It is also disappointing that there is little consideration of wellbeing, the wider determinants of health or the role of councils in relation to economic and social drivers of health and wellbeing. We support closer working between providers and commissioners to plan and deliver better outcomes. We are also keen to support greater parity between providers: both within the NHS between acute, mental health, primary care; and between the NHS and other partners, especially local government, the voluntary and community sector and social care providers. It is only by working together as equal partners that we can develop effective joined-up and person-centred care pathways that improve health, wellbeing, independence and resilience.

With regard to governance and accountability, we urge NHSEI to build on existing place-based accountability arrangements, including HWBs and health overview and scrutiny arrangements.  Any additional governance needs to add to rather than duplicate or bypass existing arrangements. We also urge the NHS to work with local government partners to ensure that accountabilities within systems are clear, simple and facilitate joint working towards a shared objective. 

We strongly support joining up finances in a single pot to facilitate greater flow across the health and care system. We also welcome the commitment that ICSs will allocate resources according to national frameworks and local priorities. But it is not clear how will they balance the two if there be a tension between national and local priorities. Greater clarity is needed.

With regard to the proposal to remove the NHS from the scope of the Public Contracts Regulations 2015, we strongly call for the whole of the public sector to operate within the same legal framework wherever possible. This proposal would lead to a lack of alignment between NHS and councils which might be a challenge for  joint commissioning.

We urge NHSE to adopt the joint principles for effective integrated working agreed by LGA, NHS Confederation, NHS Clinical Commissioners, NHS Providers, ADASS and ADPH. They are: collaborative leadership; decision-making as close to communities as possible; building on existing, successful local arrangements; a person-centred and co-productive approach; a preventative, assets-based and population-health management approach; and achieving best value.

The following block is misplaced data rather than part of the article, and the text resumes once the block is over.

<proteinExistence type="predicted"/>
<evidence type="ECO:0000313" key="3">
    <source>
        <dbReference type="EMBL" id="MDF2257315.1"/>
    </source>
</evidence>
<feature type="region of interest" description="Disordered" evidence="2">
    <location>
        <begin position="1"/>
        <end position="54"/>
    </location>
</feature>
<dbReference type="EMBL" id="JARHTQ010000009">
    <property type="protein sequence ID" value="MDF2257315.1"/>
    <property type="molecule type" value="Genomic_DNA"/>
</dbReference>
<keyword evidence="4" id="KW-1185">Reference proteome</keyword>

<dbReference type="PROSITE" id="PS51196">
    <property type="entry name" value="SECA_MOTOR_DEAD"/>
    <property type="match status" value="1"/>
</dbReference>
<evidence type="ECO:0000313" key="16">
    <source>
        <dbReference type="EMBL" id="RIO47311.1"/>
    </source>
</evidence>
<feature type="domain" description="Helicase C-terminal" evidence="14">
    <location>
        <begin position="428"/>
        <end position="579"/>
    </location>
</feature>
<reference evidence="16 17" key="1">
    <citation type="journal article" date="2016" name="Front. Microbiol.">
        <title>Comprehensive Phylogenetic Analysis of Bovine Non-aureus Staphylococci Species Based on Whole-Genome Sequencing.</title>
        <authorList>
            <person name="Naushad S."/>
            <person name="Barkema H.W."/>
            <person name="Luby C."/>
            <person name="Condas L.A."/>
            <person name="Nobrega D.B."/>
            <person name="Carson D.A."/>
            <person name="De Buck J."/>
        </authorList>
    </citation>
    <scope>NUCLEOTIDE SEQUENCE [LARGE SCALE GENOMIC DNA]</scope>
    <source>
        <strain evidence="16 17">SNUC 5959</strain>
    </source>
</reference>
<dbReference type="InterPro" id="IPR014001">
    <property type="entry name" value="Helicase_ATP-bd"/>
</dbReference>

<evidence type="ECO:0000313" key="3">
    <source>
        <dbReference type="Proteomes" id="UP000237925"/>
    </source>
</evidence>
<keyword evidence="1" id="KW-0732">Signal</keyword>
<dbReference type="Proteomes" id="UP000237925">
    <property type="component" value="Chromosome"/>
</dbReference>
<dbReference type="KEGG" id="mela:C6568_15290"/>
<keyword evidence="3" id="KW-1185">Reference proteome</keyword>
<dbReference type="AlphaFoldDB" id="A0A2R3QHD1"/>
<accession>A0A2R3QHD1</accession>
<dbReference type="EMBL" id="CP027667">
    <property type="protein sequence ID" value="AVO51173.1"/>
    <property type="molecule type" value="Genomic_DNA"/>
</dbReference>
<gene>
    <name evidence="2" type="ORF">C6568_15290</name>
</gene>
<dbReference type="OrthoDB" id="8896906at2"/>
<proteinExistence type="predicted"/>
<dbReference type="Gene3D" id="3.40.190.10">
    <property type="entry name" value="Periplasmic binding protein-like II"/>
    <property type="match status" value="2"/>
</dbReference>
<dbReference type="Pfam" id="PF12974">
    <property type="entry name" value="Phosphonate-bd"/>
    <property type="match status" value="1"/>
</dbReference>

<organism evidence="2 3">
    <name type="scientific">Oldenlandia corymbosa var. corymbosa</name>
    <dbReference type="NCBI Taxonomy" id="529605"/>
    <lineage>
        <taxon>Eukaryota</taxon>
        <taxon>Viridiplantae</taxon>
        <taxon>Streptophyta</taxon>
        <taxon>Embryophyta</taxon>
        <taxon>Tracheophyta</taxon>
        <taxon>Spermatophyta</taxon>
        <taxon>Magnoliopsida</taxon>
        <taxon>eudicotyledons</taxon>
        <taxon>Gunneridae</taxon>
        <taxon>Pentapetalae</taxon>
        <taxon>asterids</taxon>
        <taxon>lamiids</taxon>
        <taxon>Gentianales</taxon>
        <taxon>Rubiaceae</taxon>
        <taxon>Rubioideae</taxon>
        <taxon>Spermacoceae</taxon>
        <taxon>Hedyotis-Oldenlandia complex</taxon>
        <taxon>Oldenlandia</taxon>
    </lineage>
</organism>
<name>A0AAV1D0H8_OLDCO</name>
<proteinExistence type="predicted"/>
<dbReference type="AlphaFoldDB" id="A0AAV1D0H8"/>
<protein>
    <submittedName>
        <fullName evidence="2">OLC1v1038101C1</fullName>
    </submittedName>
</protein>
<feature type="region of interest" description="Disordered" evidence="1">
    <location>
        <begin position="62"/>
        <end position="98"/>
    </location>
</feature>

Some of these principles feature strongly in the consultation document - collaborative leadership, subsidiarity, and achieving best value. However, the proposal to make ICSs a statutory corporate NHS body may undermine the commitment to collaborative and equal partnerships between the NHS and local government.  There is little concrete commitment to a person-centred and co-productive approach, and adopting a preventative, assets based approach.  There is also little recognition of existing local arrangements and building on these rather than creating new structures. This is disappointing and we urge more explicit recognition of HWBs as the key building blocks of ICSs. The LGA is calling on the government to introduce:

  • a new reciprocal statutory duty of collaboration to improve population health and address health inequalities on all NHS organisations and local authorities
  • a legal requirement on ICSs to involve HWBs in the development of plans and to devolve the development of place or locality plans to HWBs.
  • a new power for HWBs to ‘sign off’ on all ICS plans
  • commissioning to continue to have a strong place-based focus, with a strong and proactive role in HWBs in approving commissioning plans.
  • a duty on ICSs to be accountable to their local communities through existing democratic processes. 

Section 3: Legislative proposals

With regard to the four specific questions in the consultation document, our views are below.

A statutory footing for ICSs We supported the proposal for ICSs to be voluntary joint committees in the original proposed legislation.  However, we do recognise that progress toward system working needs greater impetus, which mandation will bring. We therefore support making ICSs mandatory in all areas but recognise that this legal requirement will need to be backed up with support for system leaders to work collaboratively to achieve population health outcomes and to devolve power and resources to the most local level. 

It is essential that there is local government representation on ICS boards, whatever legal structure it takes. In our view, the ICS as currently proposed will be an NHS body with local government representation, not a partnership of equals across the whole system.  Calling this body an integrated care system is to us a mis-nomer because it is primarily an NHS body, integrating the local NHS, not the whole health, wellbeing and social care system. For greater clarity, we propose that the statutory body should be changed to better reflect its function.